Monday, June 24, 2013

W25: The English Lake District

In yet another twist of fate, this week’s book delved into a subject that was a point of conversation recently before arriving at the Biblio-Mat.
  
One of five photos in the entire book that shows a lake.
The English Lake District, by Molly Lefebure, first appeared to be something akin to an atlas but outside of the map preceding chapter one, the 212 pages contained photographs but no other cartography. Instead, it billed itself as an exploration on everything that is “most characteristic about the Lake District”. Published in 1964, the book actually seemed like it dated earlier due to the subject matter and the topics covered. The traditional naming of the water bodies may also have contributed to this.

Could not locate Winterfell.
A day before this book came out of the Biblio-Mat I had a long discussion with a friend about taking advantage of the Working Visa program where, as a Canadian under 30, I could receive a work visa for the United Kingdom with minimal paperwork. Nomadic in nature, this appealed to me greatly except for the fact that I would be leaving the great Canadian outdoors behind for the questionable English countryside. When The English Lake District fell out of the machine it was like an answer to my internal queries of whether the nature in Britain can compare to my motherland. Unfortunately, this answer was mostly useless as the Biblio-Mat seemingly derives pleasure in giving you what you want but not what you need (it is located in a shop of books and curiosities named ‘The Monkey’s Paw’, after all).

The first lines in The English Lake District read, “You will search in vain for lakes. Meres and waters and tarns abound, but strictly speaking there is not a genuine lake from Ennerdale to Mardale, from Bassenthwaite to Coniston.” One wonders how many people have purchased this book based on the title then given up after these two lines. However, what followed was one of the few bits of useful information contained within the pages – the word ‘lake’ apparently did not exist in this area until fairly recently as it is not an indigenous term. Sadly, the educational value of this book only went downhill from here.

But no way out.
 The eleven chapters in this book were divided up into coverage for the various regions in the Lake District. Beginning with Kendal and Kentmere, Lefebure described the countryside in brief but hammered in that to fully experience the beauty of the Lake District, one must walk rather than ride in motorcar. I am all for walking great distances, but eleven regions may be a tad ambitious. After the second page, though, the tone of the book shifted and it became a history book describing the different nobility that lived in the area and their lineage. Most surprisingly were the offhand remarks on various ladies of high society, specifically which ones provide pleasant company and which ones you should avoid unless you wanted your ear talked off. Rubbing shoulders with the upper crust appears to be as easy as simply showing up outside manor doors on foot.

After trekking through the Shire.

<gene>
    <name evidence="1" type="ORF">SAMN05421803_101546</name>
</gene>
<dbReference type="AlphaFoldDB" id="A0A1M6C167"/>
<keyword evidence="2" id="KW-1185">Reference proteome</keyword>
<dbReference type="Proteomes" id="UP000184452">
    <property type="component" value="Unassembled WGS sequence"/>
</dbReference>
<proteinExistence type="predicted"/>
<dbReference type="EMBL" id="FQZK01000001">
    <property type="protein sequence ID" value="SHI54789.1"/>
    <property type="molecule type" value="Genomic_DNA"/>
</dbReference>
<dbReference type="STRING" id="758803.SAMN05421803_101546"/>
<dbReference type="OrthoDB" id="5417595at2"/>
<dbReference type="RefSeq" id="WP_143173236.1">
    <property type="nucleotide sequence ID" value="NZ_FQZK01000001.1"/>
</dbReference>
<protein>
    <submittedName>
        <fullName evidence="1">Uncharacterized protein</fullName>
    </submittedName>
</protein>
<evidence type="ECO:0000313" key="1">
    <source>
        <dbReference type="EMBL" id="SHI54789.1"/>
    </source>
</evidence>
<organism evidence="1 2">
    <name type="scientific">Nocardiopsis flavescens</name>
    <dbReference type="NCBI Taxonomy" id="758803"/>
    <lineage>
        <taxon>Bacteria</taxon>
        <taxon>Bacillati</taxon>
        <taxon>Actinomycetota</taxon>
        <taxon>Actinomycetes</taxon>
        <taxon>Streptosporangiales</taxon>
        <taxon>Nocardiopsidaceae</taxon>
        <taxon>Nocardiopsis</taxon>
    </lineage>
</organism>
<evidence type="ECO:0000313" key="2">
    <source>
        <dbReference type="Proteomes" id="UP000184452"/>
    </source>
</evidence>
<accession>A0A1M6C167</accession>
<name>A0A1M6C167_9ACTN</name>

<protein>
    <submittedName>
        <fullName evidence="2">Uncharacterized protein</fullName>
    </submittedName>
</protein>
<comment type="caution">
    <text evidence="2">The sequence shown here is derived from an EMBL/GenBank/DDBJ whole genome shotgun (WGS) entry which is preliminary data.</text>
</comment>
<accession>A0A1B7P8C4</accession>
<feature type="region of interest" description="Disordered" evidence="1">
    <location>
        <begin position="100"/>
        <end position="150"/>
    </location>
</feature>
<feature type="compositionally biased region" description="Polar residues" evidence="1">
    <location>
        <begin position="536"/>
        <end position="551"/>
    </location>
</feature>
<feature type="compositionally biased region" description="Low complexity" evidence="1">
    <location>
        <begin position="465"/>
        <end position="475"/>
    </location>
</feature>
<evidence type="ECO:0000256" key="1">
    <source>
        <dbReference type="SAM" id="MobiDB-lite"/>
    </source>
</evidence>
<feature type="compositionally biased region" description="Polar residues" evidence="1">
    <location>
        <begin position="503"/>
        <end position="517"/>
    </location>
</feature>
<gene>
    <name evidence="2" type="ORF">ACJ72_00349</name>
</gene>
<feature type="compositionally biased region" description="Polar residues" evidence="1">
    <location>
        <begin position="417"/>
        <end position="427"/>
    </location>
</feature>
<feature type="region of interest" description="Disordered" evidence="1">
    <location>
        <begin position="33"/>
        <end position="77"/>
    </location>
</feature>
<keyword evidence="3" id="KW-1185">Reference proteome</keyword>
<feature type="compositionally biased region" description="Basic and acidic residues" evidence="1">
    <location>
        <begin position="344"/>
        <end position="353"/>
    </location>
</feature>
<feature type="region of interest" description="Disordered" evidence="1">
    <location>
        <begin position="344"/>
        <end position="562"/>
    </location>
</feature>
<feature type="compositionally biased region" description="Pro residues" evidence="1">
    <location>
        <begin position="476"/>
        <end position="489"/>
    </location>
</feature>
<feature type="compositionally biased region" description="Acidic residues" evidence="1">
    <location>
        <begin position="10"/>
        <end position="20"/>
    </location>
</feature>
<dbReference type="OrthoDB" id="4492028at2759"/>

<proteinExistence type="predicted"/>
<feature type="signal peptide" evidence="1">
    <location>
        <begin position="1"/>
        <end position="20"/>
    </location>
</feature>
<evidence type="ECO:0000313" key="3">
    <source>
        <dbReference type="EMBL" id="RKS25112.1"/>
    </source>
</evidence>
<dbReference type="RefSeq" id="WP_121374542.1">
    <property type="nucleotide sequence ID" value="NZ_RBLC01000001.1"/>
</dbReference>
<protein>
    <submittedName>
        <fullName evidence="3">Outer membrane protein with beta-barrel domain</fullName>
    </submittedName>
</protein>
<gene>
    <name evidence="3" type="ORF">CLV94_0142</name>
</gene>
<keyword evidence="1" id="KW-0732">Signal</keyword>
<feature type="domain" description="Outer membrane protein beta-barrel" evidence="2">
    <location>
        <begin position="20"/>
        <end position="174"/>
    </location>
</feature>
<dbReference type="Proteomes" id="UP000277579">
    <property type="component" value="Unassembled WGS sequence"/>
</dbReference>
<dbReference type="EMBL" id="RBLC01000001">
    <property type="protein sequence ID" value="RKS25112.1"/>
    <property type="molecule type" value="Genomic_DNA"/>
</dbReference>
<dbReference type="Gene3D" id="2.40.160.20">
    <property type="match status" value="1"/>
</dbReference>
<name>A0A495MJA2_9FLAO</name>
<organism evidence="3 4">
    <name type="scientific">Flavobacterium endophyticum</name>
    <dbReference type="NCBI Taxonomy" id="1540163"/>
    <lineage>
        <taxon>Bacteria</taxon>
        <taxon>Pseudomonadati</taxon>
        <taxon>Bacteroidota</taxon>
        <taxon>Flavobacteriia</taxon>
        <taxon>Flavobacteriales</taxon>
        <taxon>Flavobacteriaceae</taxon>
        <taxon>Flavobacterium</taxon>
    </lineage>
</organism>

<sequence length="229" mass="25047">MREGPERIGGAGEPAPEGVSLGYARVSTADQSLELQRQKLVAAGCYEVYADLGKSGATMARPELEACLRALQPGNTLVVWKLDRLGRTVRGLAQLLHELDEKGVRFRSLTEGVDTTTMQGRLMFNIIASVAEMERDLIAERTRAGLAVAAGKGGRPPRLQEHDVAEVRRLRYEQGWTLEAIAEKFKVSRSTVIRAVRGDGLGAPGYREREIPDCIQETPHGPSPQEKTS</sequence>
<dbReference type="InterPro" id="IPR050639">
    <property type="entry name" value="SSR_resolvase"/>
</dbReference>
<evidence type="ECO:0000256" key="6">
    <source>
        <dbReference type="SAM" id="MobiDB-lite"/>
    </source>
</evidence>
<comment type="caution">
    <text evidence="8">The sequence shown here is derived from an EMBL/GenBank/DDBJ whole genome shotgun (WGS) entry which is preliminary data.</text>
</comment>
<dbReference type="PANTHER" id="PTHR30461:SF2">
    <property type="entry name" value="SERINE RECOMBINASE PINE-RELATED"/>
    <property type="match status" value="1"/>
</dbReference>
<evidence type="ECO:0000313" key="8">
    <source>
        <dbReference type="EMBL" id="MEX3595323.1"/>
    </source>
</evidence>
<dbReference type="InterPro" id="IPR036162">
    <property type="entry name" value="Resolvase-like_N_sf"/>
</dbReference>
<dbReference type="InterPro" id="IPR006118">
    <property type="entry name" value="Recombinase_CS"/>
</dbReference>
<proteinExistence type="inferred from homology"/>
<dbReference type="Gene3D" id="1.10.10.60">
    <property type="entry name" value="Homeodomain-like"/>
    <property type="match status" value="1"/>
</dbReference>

Just when I thought I had the premise of this book nailed down, it shifted again in the next chapter. Focusing on the second region of Furness, it unexpectedly drops all talk about nobility and lineages and delves into the history of monks and monasteries in the Lake District. The chapter after talked solely about the military in the region, followed by a chapter on the geological creation of another region. It seemed that each chapter was a separate topic on England that was loosely tied to something contained in that region. Wasdale Head appeared to have gotten the short end of the stick as its nineteen pages were filled with descriptions on sheep and herding.

Ewe mad, bro? (Sorry.)
Funny enough, after reading through all 212 pages, I had a good understanding of the rural English culture and history of the Lake District surrounding all the waterbodies but still have no inkling on what these lakes and meres were actually like outside of being pretty to walk to. Unless there are no other flora and fauna outside of crops and sheep, this text has utterly failed to present the supposed majesty of British nature. If it indeed does only just contain farms and livestock, I’m staying in Canada.

Lake Ontario from my patio. Not trading this for farmland.
Book rating: 4/10 (For what it’s worth, the names of many areas did evoke the more entertaining world of A Song of Fire and Ice)

Random quote: “But for some time now I have noticed that you are becoming restive, reader, and at last I can feel you nudging me, politely but nonetheless with determination.” (There’s something to be said about knowing your audience)

Monday, June 17, 2013

W24: Understanding Children’s Play

When this week’s Biblio-Mat offering fell out, I was excited. It seemed right up my alley. It wasn’t until I arrived back home that I realized I had misread the title of the book and it became much more unappealing.

Battered, like how I felt after plowing through this.
Upon first glance, I had read the title of this book as ‘Understanding Children’s Plays’, which was of great interest as I have a soft spot for theatre of any sort. It’s incredible the difference one letter makes. Having a dull blue dustjacket with faded brown patches of the cover peeking through, Understanding Children’s Play by Ruth E. Hartley, Lawrence K. Frank, and Robert M. Goldenson screamed 355 pages of dryness. After reading it, the conclusion was that the most interesting aspect of the book was the fact that the text was first published in 1952 but this particular printing was the first Indian edition, published in 1967 and sold only in Southeast Asia and the Middle East. How this book made its journey to Toronto would be an infinitely more fascinating read.